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Dec. 10 Opening Statements: Howard Berman (D-Calif.)

  • More Transcripts From the Hearings

  • By Federal News Service
    Thursday, December 10, 1998

    REP. HOWARD BERMAN (D-CA): Thank you, Mr. Chairman.

    Chairman Hyde, wherever you are, I often disagree with you, but I've always known you to be a fine and decent man. And you often have been unfairly attacked throughout this process and I, for one, want to commend you for the way you have handled these proceedings.

    And I also want to express to my friend, Mr. Conyers, wherever he is, my appreciation for his effective and wise leadership as my ranking minority member.

    The often repeated mantra that "everybody lies, certainly everybody lies about sex, all presidents lie, and many presidents have affairs" must be addressed from this side of the table. It's certainly true that people sometimes lie and that people often lie about sex. And it is also true that presidents have been known to lie, and that some presidents have had affairs. But that mantra has nothing to do with the issues before us.

    That mantra does not address the allegations of lying under oath or coaching potential witnesses in legal proceedings in order to evade responsibility for personal wrongdoing. Our proceedings are too momentous to be bogged down by this political spin.

    What is an impeachable offense? A precise definition is difficult to glean from the framers of the Constitution, American history or scholarship. I find the best answer, albeit on a different subject, contained in the concurring opinion of Supreme Court Justice Potter Stewart, from which I quote: "The court was faced with the task of trying to define what may be indefinable. I shall not today attempt further to define the kinds of material I understand to be embraced, and perhaps I could never succeed in intelligibly doing so, but I know it when I see it."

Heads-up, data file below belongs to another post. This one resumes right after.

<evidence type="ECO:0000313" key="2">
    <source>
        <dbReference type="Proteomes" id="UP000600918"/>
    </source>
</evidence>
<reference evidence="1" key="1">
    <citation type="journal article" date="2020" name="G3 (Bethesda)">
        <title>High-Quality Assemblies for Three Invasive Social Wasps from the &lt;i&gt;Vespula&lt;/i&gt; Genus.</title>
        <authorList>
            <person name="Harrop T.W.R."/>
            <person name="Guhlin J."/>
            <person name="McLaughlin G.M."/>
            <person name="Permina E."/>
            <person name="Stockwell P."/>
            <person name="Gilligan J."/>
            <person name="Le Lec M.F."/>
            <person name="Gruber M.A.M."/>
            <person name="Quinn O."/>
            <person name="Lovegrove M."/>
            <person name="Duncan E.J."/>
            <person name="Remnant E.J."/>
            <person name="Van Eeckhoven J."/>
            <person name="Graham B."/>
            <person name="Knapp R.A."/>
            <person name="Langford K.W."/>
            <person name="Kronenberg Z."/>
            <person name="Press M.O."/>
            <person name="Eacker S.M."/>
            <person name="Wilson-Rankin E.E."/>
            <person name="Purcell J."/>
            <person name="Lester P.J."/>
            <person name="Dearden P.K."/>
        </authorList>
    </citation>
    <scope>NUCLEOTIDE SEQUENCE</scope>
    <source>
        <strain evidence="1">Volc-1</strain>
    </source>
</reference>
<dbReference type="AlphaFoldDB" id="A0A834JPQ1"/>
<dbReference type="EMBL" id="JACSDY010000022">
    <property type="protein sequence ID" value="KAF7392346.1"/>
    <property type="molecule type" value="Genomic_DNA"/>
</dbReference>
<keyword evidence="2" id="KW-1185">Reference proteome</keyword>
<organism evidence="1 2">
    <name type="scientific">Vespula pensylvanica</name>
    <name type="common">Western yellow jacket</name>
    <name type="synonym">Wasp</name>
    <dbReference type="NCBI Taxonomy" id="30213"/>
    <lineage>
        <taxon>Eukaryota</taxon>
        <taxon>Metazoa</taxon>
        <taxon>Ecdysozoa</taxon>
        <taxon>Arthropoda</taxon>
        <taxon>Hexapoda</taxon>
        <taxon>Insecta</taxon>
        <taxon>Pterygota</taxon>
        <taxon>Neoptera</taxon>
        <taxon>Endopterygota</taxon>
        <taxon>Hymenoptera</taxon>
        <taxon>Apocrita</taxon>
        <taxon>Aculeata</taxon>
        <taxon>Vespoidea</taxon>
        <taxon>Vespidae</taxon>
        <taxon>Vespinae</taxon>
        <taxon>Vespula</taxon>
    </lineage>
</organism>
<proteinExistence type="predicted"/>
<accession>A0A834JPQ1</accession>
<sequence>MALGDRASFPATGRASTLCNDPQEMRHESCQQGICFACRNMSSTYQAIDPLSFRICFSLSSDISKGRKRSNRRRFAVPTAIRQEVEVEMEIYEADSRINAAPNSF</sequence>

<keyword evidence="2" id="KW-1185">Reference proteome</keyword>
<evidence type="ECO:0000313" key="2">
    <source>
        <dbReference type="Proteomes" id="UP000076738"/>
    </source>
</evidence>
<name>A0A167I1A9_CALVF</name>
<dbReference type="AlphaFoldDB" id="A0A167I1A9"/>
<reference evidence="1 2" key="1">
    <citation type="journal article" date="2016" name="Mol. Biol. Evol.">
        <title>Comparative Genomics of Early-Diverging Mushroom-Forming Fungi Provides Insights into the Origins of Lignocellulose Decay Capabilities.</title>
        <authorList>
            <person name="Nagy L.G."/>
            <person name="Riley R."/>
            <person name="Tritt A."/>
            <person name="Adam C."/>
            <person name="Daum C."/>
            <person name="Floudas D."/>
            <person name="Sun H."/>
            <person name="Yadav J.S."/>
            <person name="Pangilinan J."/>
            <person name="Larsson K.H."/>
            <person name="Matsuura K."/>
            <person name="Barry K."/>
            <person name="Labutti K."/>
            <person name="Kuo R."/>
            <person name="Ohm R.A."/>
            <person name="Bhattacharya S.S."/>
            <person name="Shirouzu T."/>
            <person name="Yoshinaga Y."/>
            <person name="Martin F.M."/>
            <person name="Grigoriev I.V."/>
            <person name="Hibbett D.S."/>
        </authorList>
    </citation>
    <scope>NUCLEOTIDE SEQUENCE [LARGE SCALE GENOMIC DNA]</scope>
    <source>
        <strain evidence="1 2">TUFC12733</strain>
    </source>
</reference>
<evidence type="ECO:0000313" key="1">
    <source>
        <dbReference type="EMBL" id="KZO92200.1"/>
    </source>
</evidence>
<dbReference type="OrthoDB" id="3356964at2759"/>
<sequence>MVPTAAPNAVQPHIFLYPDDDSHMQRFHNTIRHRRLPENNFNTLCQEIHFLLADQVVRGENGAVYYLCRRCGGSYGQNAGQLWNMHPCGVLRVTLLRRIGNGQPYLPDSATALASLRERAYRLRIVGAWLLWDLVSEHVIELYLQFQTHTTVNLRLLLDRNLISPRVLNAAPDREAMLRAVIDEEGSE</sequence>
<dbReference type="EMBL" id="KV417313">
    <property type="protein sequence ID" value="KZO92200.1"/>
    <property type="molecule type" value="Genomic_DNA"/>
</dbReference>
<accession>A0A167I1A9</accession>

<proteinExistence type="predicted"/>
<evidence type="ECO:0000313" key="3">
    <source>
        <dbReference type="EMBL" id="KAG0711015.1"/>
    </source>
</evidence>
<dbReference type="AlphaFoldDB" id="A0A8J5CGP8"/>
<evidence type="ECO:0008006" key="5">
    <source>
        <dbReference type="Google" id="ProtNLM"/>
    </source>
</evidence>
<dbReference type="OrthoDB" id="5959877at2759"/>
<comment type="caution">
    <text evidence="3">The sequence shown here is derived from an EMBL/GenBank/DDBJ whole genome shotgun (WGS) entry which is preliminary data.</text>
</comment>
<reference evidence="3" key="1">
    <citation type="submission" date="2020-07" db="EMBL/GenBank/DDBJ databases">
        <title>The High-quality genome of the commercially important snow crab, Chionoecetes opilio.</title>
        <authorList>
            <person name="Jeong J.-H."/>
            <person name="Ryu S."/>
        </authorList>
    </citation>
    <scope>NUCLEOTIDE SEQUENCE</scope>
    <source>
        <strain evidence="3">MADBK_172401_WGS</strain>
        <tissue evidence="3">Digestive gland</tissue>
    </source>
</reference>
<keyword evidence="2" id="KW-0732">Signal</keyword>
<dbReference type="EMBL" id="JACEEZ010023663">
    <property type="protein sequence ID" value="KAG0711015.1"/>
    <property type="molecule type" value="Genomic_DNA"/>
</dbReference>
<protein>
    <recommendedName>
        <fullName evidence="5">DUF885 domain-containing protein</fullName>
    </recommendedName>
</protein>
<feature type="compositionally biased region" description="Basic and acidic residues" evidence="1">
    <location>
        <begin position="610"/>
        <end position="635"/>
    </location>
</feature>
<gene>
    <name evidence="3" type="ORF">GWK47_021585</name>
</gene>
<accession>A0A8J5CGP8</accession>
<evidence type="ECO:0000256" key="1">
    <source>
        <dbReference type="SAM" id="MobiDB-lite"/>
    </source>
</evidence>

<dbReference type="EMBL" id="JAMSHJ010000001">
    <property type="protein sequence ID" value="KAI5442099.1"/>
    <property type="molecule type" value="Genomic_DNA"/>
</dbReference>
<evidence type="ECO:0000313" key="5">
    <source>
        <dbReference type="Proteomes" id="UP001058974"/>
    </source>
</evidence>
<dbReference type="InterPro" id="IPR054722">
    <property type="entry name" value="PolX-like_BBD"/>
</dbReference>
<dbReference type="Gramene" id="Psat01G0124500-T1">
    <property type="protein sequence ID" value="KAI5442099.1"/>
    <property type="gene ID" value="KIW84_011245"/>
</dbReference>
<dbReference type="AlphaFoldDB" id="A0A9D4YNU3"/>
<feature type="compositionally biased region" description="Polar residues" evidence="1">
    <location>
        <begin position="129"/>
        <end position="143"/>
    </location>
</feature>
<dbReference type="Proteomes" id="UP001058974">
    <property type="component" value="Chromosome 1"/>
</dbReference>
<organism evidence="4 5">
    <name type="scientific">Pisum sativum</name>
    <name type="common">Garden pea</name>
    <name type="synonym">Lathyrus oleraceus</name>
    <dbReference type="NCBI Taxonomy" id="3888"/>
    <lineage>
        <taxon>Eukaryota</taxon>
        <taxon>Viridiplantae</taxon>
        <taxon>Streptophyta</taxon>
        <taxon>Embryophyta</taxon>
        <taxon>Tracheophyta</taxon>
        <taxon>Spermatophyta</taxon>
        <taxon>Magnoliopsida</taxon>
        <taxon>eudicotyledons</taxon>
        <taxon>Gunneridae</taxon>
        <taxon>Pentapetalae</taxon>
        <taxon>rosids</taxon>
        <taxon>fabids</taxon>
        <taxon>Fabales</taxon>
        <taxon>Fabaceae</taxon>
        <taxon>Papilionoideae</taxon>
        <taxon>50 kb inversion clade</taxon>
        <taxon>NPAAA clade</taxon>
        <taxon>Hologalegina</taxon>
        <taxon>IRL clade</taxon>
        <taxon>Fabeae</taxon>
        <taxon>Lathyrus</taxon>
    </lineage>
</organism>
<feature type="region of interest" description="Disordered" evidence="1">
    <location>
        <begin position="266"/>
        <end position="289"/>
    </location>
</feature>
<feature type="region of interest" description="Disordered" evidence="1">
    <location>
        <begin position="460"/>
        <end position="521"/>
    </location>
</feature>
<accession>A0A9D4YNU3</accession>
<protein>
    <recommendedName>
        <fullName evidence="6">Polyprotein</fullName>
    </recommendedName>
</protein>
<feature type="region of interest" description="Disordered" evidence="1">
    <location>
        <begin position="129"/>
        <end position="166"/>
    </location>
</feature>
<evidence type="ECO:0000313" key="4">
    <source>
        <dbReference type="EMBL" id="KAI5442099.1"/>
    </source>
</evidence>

Justice Stewart was ruling on the definition of obscenity, not impeachment. And, given his subject matter, some may think this analogy too apt. But as regards the basic concept of what constitutes an impeachable offense, for me the logic applies. I know it when I see it. And on balance, given the totality of the wrongdoing and the totality of the context, this isn't it. In fact, though reasonable people may disagree, I don't think it's a close call.

    The president's behavior that reflects so badly on the presidency and the country, the president's disregard for his obligations as a law-abiding American, the president's refusal to respect a common- sense interpretation of the English language, this conduct does not rise to the level that justifies thwarting the public's mandate as expressed in the 1996 election.

    My vote to oppose impeachment turns on three factors. The first factor is, though this is not just about sex, it is colored by sex. Second, and more importantly, impeachment must not be pursued if the center of gravity of the body politic opposes impeachment. We are privileged to live in a unique and wonderful system. Every four years we come together to elect a president. This is the defining moment in American political life and is portentous in its implications.

    Each American takes responsibility, and as a whole, all America takes collective responsibility for the decision to invest awesome power in this one person.

    There must have been a reason why the framers vested this power of impeachment in the political body, the people's house, the House of Representatives. If they had wanted impeachment to be a non-political decision, totally divorced from public opinion, they would have investment powers in the judicial branch. The impeachment process must, at a minimum, pay some deference to the totality of the people's views. Unlike every other vote we cast, where conscience may play a determinative role, regardless of public opinion, a vote for impeachment cannot be blind to the views of those who vested power in the president. It would be very, very wrong to expunge the results of an election for the President of the United States without the overwhelming consent of the governed. It should not be contemplated unless the wrongdoing is so egregious as to threaten our form of government.

    The third factor in my decision is the belief that the corrosive effects on American society and Americans' legal system of allowing the president to serve out his term have been overstated. It is true that the president's defense is very troubling. His grand jury testimony, his public statements following the grand jury testimony, his agents' public statements, his answers to the questions submitted to the committee are more serious than any wrongdoing that caused this process to begin.